“Grace is progressing very well and living as near normal a life as possible, you would not know from looking at her that she had ever been sick. She recently started playing hockey in school and is a regular tennis player, drama is an area where Grace performs very well and at the end of last year recorded the highest marks for LAMDA in the school ( this included years 1- 6). Grace is very musical, plays the harp and sings in the choir.
Her school work is also at the required standard for her age. Grace has regular check-ups every 3 to 6 months but there is nothing of concern to-date. She takes a daily injection of a growth hormone as it was found that her levels were low. Other than that she does not need to take any medication.‘’
Grace’s parents Kevin and Millicent opted for her to receive surgery and antibody treatment at the Memorial Sloan-Kettering Memorial Cancer Center in New York. To begin the 3F8 antibody at the optimum stage it must be given as soon as possible after high dose chemotherapy and surgery. Grace started high dose chemotherapy the same week as her primary surgery. The antibody treatment was started in March 2008 at which time Grace had no evidence of disease. In addition to the antibody treatment Grace had high intensity radiation therapy throughout April 2008. While receiving the antibody treatment, Grace developed an asthma like illness, and then pneumonia, which was treated with a combination of antibiotics and inhalers.
Grace had 3F8 anti-body every three weeks with each cycle of treatment lasting a week. In August, after receiving her fifth cycle, Grace developed a reaction to the monoclonal antibody treatment which is called the HAMA response.
This reaction alters how effective the antibody is in destroying the neuroblastoma cells, so her antibody treatment was delayed. At this time, it was suspected that Grace was limping but as she had being in a car for most of the day it was not seen as a cause for immediate alarm. The limp was reported to her doctors in New York which prompted further testing of her brain and spine.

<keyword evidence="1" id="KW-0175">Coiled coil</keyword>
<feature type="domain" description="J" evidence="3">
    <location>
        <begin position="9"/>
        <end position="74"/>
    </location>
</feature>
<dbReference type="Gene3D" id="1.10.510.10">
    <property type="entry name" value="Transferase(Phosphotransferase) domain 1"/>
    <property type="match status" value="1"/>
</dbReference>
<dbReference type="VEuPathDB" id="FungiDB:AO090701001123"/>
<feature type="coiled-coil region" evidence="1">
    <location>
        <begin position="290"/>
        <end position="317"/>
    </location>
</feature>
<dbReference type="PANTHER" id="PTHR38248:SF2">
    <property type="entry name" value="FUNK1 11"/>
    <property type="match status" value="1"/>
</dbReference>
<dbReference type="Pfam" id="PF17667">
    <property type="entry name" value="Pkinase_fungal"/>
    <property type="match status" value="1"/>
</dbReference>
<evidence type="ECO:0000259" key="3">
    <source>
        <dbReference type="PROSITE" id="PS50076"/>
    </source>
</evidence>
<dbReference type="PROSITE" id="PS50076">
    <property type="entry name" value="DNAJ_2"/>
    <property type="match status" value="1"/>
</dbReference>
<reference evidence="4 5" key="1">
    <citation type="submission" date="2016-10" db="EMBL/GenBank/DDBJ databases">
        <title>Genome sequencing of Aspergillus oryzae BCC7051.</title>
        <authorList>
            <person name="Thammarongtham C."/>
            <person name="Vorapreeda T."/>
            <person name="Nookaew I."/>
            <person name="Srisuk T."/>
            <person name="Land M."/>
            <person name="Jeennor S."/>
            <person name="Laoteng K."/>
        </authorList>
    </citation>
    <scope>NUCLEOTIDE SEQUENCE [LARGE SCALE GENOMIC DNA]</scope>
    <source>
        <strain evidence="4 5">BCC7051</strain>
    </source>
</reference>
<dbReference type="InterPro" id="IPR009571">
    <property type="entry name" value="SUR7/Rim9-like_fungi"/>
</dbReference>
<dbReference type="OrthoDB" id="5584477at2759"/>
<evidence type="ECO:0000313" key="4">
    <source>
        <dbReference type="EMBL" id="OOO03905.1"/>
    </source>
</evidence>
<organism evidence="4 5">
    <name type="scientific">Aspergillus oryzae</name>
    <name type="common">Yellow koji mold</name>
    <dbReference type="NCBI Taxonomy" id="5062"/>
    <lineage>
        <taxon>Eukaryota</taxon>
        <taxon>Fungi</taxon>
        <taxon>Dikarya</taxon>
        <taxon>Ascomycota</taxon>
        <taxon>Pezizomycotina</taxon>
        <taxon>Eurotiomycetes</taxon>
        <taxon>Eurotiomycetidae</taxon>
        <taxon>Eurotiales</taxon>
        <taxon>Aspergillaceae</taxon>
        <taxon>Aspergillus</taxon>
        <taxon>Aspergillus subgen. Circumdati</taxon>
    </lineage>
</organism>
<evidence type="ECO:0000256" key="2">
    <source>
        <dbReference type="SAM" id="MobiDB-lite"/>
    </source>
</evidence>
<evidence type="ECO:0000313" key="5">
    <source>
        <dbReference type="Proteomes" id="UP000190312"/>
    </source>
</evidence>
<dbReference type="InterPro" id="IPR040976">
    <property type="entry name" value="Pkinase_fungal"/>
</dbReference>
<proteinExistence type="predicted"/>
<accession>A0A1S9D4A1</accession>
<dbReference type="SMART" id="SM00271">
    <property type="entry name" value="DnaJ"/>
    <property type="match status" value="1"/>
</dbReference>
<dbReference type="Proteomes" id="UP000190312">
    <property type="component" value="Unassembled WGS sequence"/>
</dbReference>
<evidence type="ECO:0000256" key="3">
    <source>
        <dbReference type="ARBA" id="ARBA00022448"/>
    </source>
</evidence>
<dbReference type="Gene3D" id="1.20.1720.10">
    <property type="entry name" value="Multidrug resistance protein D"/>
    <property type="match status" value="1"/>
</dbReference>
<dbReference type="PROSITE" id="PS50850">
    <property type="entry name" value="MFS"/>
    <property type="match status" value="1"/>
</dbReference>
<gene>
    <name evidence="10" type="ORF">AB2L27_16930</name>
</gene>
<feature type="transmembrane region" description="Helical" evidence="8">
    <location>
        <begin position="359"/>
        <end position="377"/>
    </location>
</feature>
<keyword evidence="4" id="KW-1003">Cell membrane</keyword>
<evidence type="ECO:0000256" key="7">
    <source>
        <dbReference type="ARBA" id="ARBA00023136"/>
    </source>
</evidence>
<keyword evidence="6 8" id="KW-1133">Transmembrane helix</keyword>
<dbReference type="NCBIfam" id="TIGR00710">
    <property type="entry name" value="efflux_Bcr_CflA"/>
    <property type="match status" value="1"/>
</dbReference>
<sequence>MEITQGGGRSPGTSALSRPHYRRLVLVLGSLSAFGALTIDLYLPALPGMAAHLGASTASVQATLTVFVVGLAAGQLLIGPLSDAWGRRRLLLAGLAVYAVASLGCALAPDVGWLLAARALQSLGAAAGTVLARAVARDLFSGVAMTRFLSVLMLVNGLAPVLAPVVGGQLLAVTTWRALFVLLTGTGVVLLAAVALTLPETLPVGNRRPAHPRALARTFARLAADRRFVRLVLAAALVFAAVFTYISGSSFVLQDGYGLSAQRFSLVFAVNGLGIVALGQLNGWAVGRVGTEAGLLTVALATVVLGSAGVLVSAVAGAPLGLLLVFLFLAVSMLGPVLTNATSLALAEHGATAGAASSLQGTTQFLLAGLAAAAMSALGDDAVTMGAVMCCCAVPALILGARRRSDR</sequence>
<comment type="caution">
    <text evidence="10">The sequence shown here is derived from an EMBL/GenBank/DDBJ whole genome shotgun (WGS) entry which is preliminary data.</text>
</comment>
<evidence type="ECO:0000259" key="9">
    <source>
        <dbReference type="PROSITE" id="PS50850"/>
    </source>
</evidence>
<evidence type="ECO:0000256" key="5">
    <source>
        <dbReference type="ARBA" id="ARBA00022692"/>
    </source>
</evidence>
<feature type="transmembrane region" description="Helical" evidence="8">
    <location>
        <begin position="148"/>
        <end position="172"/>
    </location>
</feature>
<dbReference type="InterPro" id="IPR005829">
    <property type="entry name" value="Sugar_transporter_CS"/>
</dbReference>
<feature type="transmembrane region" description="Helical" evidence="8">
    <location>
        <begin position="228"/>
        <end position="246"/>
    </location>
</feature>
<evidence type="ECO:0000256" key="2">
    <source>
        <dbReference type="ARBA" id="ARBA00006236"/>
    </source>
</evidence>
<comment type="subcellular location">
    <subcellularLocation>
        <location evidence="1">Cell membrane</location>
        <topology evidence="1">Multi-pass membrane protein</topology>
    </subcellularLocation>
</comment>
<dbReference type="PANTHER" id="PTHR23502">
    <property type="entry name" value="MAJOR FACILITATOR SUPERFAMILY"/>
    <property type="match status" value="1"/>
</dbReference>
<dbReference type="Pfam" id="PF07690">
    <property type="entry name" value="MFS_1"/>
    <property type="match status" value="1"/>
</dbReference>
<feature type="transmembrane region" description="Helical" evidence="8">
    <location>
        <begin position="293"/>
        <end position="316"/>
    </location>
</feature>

In September 2008, it was confirmed that Grace had relapsed with a tumour in her brain and required urgent surgery. Grace had neurosurgery ten days later, in which time the lesion in her brain had grown significantly. While the surgery was successful, it confirmed that Grace had relapsed with neuroblastoma. Grace endured intensive brain and spine radiation as well as high dose chemotherapy.
In November 2008, Grace’s brain scans showed that she was clear of the tumour. Further antibody treatment was carried-out, with 8H9 to the brain and spine. Tests showed that her body was still clear of any cancer. After completing this treatment, Grace began a course of oral chemotherapy. Grace started school at the age of two – due to the possible effects of brain radiation, doctors advised Kevin and Millicent that it was a good idea for her to begin learning as soon as possible. She had her port removed from her chest as no further treatment was planned.
Grace continues to develop normally. Since the relapse in late August 2008 she has remained cancer free. Grace is on the road to recovery and the chance of a normal life. She started school in Bath in September 2010. Grace will continue to have regular tests every three months to check she remains free from neuroblastoma. Grace has been completely clear of cancer since September 2008 and continues to do very well.